Home Court Cases

Court Cases

A Quick Explanation of Federal Cases

A Quick Explanation of Federal Cases

In
the United States, an individual who has committed a Federal offense will be
tried in a Federal court. Federal cases generally involve specified crimes,
including cybercrimes, intrastate kidnapping, counterfeiting, and embezzlement.
The location at which an offense occurred and the people involved the crime may
also give the Federal court jurisdiction over a case. 

 

Federal cases are tried in United States
district courts. It is in district courts that the initial phase of a Federal
case will occur. An offender will be convicted and sentenced in this court.
Following the issuance of a verdict from a district court, a defendant may file
a request for an appeal with a U.S. appellate court. 

 

If he/she wishes to appeal the appellate
court’s decision, he/she must petition the U.S. Supreme Court. The U.S. Supreme
Court is the highest court in the country and maintains very limited
jurisdiction. It oversees cases involving diplomats and the Federal Government.
It may also have jurisdiction over cases involving significant sums of money or
damages of more than $75,000.


North Carolina Police Abuse Cases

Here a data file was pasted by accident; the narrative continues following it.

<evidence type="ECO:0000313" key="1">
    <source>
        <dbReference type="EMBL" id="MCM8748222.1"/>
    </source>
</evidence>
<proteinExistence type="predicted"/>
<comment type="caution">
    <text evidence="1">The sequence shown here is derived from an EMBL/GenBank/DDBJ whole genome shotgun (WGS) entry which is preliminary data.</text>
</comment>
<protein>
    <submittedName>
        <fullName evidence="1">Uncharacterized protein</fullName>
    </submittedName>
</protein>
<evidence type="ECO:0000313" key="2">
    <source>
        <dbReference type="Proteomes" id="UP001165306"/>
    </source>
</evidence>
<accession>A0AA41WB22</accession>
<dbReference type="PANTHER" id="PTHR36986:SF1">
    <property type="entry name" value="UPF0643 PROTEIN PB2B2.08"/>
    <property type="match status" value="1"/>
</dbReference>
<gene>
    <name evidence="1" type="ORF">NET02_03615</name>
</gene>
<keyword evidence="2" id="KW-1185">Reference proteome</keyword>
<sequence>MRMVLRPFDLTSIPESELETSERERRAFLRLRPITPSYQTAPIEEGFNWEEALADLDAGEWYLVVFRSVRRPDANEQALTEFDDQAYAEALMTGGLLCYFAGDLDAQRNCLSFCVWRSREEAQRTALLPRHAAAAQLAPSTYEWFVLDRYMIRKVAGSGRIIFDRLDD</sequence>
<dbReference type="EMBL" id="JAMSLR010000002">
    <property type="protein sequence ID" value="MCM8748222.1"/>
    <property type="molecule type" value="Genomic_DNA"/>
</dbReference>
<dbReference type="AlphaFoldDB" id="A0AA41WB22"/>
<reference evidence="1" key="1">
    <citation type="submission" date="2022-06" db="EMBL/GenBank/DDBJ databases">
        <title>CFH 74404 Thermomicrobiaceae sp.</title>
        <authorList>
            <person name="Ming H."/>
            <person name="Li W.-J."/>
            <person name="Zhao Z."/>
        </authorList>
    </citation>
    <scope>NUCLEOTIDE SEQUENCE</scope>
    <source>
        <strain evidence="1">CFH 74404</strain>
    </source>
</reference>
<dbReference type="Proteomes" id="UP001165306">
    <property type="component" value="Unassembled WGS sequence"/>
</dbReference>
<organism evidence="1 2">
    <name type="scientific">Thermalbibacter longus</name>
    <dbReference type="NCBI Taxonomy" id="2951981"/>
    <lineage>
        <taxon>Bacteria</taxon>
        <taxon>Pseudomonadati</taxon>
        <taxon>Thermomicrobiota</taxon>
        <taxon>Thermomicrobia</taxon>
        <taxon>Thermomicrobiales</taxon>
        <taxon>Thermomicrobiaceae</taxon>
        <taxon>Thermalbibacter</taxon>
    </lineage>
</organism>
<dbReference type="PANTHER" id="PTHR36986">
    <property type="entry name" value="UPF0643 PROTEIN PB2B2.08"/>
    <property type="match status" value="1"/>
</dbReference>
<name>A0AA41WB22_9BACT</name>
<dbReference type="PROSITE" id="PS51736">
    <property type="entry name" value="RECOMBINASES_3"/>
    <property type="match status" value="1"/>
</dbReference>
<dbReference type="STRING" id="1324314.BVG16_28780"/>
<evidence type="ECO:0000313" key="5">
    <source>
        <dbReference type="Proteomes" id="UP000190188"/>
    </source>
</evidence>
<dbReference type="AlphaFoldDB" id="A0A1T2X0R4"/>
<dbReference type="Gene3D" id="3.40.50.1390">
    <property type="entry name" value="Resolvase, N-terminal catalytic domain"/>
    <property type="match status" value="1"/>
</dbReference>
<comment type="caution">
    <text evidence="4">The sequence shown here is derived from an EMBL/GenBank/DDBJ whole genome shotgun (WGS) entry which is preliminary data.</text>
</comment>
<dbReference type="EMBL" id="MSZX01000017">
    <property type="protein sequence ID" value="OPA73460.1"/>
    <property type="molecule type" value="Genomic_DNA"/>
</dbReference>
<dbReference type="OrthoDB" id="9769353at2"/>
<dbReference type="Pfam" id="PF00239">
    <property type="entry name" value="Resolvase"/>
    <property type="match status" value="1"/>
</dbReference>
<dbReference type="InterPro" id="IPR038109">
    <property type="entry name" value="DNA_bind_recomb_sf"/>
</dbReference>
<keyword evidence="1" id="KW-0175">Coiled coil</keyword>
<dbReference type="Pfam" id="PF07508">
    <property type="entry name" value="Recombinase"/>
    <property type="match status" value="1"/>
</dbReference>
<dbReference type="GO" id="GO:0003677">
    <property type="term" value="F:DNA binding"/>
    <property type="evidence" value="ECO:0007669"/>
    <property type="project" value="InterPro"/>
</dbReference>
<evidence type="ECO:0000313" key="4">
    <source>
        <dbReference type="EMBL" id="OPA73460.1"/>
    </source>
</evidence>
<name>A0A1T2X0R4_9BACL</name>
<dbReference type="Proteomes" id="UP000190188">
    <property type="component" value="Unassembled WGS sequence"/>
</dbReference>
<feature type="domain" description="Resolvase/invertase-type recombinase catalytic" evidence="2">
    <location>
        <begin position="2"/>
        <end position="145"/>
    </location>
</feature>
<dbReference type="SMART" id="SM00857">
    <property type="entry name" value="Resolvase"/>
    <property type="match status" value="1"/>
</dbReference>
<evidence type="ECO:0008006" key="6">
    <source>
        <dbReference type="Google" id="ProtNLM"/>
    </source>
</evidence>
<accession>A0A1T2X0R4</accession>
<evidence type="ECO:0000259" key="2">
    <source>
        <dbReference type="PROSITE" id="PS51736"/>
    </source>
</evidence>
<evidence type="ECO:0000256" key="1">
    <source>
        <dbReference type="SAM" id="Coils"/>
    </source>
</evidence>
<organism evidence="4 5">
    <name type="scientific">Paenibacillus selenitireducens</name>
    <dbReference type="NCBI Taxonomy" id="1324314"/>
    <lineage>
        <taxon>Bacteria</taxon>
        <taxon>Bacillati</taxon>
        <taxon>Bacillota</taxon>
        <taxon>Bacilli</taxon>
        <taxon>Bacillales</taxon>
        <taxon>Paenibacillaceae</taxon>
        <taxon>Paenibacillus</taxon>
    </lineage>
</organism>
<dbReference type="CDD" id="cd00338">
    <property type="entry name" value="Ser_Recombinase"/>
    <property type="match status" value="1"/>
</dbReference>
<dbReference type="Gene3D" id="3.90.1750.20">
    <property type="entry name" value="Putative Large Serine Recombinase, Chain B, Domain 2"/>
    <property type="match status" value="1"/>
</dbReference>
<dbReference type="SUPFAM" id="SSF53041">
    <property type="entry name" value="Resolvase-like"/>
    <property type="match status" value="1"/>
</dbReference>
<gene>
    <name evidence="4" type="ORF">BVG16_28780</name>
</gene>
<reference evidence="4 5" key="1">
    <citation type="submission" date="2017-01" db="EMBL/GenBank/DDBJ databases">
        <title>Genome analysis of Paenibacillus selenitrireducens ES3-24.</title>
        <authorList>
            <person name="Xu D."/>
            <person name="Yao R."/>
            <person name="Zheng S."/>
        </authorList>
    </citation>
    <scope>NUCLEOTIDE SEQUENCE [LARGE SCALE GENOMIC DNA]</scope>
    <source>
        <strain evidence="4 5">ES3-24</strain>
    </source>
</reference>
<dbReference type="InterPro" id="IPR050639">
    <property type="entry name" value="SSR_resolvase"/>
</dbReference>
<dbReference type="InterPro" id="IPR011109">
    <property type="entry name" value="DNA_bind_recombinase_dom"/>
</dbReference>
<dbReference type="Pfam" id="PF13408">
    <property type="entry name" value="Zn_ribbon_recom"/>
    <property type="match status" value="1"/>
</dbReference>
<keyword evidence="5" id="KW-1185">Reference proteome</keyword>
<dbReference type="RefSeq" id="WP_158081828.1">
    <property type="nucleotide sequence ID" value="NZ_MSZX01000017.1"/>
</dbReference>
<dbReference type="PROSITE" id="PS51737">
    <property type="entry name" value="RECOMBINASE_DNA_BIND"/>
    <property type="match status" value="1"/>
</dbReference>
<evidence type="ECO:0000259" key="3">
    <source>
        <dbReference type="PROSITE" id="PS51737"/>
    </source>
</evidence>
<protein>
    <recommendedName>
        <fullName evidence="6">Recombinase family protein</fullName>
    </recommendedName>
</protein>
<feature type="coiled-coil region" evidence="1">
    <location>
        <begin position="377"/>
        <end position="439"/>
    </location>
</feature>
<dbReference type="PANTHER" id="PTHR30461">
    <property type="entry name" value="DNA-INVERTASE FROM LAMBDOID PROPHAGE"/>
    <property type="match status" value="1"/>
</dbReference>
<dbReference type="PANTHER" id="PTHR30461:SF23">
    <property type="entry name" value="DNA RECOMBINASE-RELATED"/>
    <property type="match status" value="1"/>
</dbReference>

North Carolina Police Abuse Cases

Many police abuse cases have surfaced in recent years. A well-known North Carolina police abuse case pertained to a prison inmate named Bill Rayburn. Rayburn claimed that he was attacked on four separate occasions in a brutal manner with pepper spray. Rayburn, on all four occasions, had called for assistance and was then attacked with the spray. Rayburn won a $10,000 injury settlement and was transferred to a new prison.

Other North Carolina police abuse cases involve an overly forceful crowd control situation in which police officers tasered individuals without reason. Another North Carolina police abuse case involved a young man from Greensboro, North Carolina. The individual was horribly beaten and kicked numerous times while he was being arrested. Videos of the arrest show that the individual was not resisting arrest and did not initiate the fight with the officer, nor did he fight back.

Often, police abuse cases go without being uncovered or discussed because of the fear the law enforcement holds over other individuals. Police abuse can include verbal abuse, sexual assaults, threats, physical abuse, and blackmail.  

Cases will include more information about other well-known police abuse cases.